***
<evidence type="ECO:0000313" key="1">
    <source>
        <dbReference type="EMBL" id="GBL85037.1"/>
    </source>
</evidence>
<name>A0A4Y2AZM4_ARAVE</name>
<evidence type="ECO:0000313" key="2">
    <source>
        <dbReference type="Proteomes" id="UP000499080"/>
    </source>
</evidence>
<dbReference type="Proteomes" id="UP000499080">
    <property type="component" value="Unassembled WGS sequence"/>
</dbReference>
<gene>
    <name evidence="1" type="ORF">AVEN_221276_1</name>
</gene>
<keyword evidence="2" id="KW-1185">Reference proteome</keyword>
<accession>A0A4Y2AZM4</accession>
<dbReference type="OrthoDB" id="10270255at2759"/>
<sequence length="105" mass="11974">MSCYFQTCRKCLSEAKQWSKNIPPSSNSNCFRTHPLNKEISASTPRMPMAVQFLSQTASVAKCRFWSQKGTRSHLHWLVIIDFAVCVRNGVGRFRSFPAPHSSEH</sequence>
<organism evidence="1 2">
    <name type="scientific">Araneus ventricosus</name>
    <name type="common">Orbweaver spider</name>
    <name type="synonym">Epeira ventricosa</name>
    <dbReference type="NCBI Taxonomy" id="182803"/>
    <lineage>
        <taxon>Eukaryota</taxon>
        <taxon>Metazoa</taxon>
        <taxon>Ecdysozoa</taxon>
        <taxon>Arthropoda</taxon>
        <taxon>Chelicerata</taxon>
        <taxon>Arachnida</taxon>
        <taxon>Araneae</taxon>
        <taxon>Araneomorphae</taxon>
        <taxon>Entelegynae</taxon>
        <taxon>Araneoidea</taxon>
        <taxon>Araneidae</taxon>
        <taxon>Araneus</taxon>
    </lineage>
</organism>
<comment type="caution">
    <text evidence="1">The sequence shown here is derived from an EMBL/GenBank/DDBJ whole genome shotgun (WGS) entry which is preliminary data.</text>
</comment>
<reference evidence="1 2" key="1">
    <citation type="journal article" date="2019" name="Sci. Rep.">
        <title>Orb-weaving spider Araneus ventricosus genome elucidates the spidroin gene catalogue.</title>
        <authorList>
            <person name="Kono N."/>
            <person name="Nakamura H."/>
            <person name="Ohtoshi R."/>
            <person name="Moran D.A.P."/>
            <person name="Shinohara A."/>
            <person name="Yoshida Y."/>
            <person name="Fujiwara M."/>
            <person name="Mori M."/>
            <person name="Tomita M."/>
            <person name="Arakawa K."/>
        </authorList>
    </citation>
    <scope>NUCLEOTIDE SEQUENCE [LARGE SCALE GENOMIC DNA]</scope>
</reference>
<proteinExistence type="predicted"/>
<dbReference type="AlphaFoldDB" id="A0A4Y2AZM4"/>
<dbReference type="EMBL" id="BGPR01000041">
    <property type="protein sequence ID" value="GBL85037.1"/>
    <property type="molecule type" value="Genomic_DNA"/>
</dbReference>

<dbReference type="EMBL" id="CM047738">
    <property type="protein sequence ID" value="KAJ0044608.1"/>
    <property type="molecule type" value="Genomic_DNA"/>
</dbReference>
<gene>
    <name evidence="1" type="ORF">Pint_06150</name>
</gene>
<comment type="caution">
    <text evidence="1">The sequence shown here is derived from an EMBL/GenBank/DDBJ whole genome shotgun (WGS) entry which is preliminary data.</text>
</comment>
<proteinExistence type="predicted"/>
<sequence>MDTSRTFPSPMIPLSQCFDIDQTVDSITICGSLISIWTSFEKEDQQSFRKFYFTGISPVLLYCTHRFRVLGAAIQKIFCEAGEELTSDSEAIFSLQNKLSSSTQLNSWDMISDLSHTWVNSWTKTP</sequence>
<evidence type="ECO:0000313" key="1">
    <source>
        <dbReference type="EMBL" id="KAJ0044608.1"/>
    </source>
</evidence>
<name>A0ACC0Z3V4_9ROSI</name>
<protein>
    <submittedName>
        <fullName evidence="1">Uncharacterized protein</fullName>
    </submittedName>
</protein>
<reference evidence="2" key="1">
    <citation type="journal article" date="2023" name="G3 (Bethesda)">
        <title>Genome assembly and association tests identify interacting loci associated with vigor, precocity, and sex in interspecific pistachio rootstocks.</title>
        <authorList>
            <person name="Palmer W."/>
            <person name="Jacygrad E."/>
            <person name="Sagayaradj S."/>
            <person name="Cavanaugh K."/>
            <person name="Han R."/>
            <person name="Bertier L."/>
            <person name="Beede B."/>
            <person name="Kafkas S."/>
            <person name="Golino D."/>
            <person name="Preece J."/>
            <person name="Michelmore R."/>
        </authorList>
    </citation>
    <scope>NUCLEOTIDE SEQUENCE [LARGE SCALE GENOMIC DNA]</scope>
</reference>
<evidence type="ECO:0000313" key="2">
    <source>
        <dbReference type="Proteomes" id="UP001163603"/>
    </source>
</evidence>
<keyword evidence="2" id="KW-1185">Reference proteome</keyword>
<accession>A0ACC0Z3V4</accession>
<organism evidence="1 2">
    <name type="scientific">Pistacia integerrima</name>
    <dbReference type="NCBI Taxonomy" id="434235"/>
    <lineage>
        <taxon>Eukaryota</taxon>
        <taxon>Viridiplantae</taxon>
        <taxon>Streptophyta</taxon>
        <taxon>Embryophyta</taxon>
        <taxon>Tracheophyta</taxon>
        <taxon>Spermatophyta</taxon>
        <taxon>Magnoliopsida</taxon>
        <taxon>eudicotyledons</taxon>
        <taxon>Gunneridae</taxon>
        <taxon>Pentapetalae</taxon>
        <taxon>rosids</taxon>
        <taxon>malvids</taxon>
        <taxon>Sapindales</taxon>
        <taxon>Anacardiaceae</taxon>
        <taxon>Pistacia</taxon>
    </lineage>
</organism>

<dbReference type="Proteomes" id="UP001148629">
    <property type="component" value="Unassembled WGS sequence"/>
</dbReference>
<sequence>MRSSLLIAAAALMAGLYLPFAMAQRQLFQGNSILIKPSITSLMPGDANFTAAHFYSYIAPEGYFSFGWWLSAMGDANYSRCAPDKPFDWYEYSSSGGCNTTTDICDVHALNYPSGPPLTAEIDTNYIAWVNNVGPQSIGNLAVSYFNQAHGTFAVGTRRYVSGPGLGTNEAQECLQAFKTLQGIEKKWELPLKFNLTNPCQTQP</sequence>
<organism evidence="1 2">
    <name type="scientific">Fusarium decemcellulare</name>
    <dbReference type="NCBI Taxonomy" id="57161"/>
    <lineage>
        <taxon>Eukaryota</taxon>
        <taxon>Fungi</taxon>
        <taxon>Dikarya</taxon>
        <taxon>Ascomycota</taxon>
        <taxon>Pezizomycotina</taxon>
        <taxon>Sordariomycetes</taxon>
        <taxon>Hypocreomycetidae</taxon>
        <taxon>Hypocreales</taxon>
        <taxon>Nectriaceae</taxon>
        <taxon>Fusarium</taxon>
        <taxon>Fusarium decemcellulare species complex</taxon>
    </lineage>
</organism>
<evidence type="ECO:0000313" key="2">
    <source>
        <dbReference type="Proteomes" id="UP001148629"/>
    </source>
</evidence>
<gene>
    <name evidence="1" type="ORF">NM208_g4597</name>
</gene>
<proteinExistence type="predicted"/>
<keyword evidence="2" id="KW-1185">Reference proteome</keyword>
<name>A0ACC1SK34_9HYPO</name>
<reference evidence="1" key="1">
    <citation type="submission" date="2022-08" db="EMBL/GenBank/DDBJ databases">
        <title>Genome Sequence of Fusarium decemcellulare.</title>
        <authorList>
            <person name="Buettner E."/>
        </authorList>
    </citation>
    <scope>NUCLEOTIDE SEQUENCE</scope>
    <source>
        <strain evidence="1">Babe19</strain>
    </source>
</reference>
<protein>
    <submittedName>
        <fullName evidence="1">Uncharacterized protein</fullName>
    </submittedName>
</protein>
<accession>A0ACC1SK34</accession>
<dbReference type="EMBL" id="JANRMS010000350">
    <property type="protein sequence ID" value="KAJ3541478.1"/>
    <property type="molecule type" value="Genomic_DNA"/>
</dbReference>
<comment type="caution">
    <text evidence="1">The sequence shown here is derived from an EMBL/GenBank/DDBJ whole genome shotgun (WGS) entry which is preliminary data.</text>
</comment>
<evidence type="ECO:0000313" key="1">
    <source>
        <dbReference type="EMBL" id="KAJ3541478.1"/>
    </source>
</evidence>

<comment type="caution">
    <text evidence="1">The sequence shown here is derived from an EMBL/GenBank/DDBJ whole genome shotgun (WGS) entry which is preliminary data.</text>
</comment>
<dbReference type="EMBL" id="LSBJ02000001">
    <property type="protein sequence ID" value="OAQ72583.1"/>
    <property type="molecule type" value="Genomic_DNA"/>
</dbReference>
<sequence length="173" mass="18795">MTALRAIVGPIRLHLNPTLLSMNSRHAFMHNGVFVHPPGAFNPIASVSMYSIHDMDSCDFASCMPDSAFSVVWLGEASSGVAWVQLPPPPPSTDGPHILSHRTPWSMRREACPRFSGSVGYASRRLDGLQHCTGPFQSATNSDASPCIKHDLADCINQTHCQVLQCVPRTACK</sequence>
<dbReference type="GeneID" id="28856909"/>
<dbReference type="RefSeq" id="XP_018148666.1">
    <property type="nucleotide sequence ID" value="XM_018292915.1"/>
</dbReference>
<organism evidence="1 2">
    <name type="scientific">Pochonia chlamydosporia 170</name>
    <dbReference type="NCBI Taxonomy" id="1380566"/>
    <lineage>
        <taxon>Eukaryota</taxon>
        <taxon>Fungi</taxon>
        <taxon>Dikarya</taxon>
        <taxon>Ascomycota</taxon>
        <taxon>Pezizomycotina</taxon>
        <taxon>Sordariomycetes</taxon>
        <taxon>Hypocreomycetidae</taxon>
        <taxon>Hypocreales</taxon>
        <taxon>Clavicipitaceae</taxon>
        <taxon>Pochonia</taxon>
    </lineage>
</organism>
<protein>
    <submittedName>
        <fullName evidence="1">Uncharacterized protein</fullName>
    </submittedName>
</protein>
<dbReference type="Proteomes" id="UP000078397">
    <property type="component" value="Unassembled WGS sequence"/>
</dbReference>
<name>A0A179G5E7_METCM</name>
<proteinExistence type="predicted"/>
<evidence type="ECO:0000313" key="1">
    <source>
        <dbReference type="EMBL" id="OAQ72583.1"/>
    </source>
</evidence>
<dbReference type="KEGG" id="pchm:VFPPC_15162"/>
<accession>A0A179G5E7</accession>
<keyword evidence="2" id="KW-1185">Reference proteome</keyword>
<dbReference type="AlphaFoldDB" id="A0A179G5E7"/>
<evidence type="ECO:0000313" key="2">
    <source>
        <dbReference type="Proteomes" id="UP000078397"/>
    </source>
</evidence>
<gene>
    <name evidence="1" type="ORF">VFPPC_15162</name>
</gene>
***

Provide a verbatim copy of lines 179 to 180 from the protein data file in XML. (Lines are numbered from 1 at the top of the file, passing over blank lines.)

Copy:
    <source>
        <strain evidence="1">Babe19</strain>